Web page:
kerberos and setuid - Kerberos

This is a discussion on kerberos and setuid - Kerberos ; Hello All, I am trying to get some clarification on this: Can kerberos replace the use of setuid kind of applications? Lets take a case. I need to set my application as setuid root because I need to do a ...

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Thread: kerberos and setuid

  1. kerberos and setuid

    Hello All,
    I am trying to get some clarification on this:

    Can kerberos replace the use of setuid kind of applications?

    Lets take a case. I need to set my application as setuid root
    because I need to do a privileged operation say bind on a protected port.
    Now inorder to do this, my application owner is root and is has setuid
    bit enabled. As the application runs, effective user id is root, and it
    binds
    on a particular port and then sets euid to real user id.

    Here in order to execute this privileged task of binding on a protected
    port, I had to depend on setuid environment.

    How can this work in kerberised environment? Can someone help me
    understand *how* if possible and if not then where is the limit?

    I think for me, the missing piece is:
    In order for kernel to allow the bind system call successed, it needs to
    know my existing priviliges(which in kerberised environment could be a
    special
    ticket to execute bind on protected port), but user-appilication never
    passed
    that ticket info along with sys-call. That said, I am trying to understand
    if this is possible then how does kernel know all the tickets/privileges a
    user space application has been granted.

    Is the answer specific to OS. Like if the ans is different for Windows vs.
    Linux/Solaris/HPUX

    If the Answer to this is NO.
    Then how about your views "How to eliminate use of setuid?"

    Thanks,
    Awais

    PS: Please also explicity include my email address as you reply.


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  2. Re: kerberos and setuid

    Awais Sheikh wrote:

    > Hello All,
    > I am trying to get some clarification on this:
    >
    > Can kerberos replace the use of setuid kind of applications?
    >
    > Lets take a case. I need to set my application as setuid root
    > because I need to do a privileged operation say bind on a protected port.
    > Now inorder to do this, my application owner is root and is has setuid
    > bit enabled. As the application runs, effective user id is root, and
    > it binds
    > on a particular port and then sets euid to real user id.
    >
    > Here in order to execute this privileged task of binding on a protected
    > port, I had to depend on setuid environment.
    >
    > How can this work in kerberised environment? Can someone help me
    > understand *how* if possible and if not then where is the limit?



    It would be possible IF kernel was "kerberized". Whatever properties you
    could lookup on Kerberos or LDAP or PAM or whatever, it still needs to
    be recognized by your kernel. It would also mean that something as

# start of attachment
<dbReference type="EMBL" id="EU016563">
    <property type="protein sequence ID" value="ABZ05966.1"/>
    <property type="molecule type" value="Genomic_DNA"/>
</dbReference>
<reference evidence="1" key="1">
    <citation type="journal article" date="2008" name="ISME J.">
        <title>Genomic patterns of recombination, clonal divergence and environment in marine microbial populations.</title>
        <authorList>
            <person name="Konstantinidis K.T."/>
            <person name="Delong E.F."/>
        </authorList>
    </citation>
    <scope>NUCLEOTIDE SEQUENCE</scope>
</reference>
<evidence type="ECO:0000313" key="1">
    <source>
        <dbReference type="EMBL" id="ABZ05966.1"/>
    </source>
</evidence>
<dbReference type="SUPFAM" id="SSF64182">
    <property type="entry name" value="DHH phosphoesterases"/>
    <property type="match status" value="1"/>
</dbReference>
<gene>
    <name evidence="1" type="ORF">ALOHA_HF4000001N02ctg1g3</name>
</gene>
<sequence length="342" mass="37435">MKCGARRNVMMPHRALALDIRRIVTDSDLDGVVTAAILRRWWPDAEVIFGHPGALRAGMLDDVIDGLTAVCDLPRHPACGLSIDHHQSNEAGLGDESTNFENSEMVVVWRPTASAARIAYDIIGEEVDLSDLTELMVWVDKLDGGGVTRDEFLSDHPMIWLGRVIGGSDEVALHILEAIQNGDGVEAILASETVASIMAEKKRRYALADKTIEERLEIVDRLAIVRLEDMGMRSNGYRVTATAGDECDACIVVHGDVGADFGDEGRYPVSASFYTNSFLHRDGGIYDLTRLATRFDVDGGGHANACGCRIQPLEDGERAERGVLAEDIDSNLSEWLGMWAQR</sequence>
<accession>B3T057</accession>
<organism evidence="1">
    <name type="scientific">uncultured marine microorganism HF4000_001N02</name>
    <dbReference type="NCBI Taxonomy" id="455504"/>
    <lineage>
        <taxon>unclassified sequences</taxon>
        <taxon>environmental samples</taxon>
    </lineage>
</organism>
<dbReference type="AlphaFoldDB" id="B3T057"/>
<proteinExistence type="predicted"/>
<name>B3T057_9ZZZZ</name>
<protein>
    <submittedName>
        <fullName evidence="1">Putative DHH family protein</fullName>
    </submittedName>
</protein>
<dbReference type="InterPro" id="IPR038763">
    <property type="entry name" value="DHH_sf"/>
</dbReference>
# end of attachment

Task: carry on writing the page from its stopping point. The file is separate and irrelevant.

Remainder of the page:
sensitive as local process privileges would be sourced from outside the
    machine. Think of all the lovely possibilities for hacking or DoS
    attacks. I don't think this is a smart move. SUID is a robust mechanism
    and you will gain no extra security by Kerberizing it - on the contrary.
    This Kerberization will lead to less secure envirnoment.

    > I think for me, the missing piece is:
    > In order for kernel to allow the bind system call successed, it needs to
    > know my existing priviliges(which in kerberised environment could be a
    > special
    > ticket to execute bind on protected port), but user-appilication never
    > passed
    > that ticket info along with sys-call. That said, I am trying to
    > understand
    > if this is possible then how does kernel know all the
    > tickets/privileges a
    > user space application has been granted.



    You're mixing authentication (Kerberos) and authorization, here. Whether
    or not is kernel going to allow bind call to succeede is not bound to
    your kerberos ticket, but to kernel's point of view. What you're
    envisioning is effectively no different than creating multiple "root"
    accounts (accounts with UID:0). Except that you would like it only for
    bind(). But then you'd want the same functionality for other service
    calls and the story would spread.

    This story is generally not a bad one, it is a generalization of ACL
    story and I think Linux kernel has some infrastructure for this, but I
    don't think it is kerberized. In any case, this requires a lot of
    careful thinking and planning, before putting it into the works.

    > Is the answer specific to OS. Like if the ans is different for Windows
    > vs.
    > Linux/Solaris/HPUX
    >
    > If the Answer to this is NO.
    > Then how about your views "How to eliminate use of setuid?"



    Well, SetUID is a simplification of ACLs (Access Control Lists), so,
    let's generalize it back to ACLs. The oposite security infrastructure is
    token-based, where an entity has a token which grants the use of a
    resource - don't mix this with kerberos tickets, they serve only one
    purpose, authentication, while a token can have several access grants.

    Nix.
    ________________________________________________
    Kerberos mailing list Kerberos@mit.edu
    https://mailman.mit.edu/mailman/listinfo/kerberos


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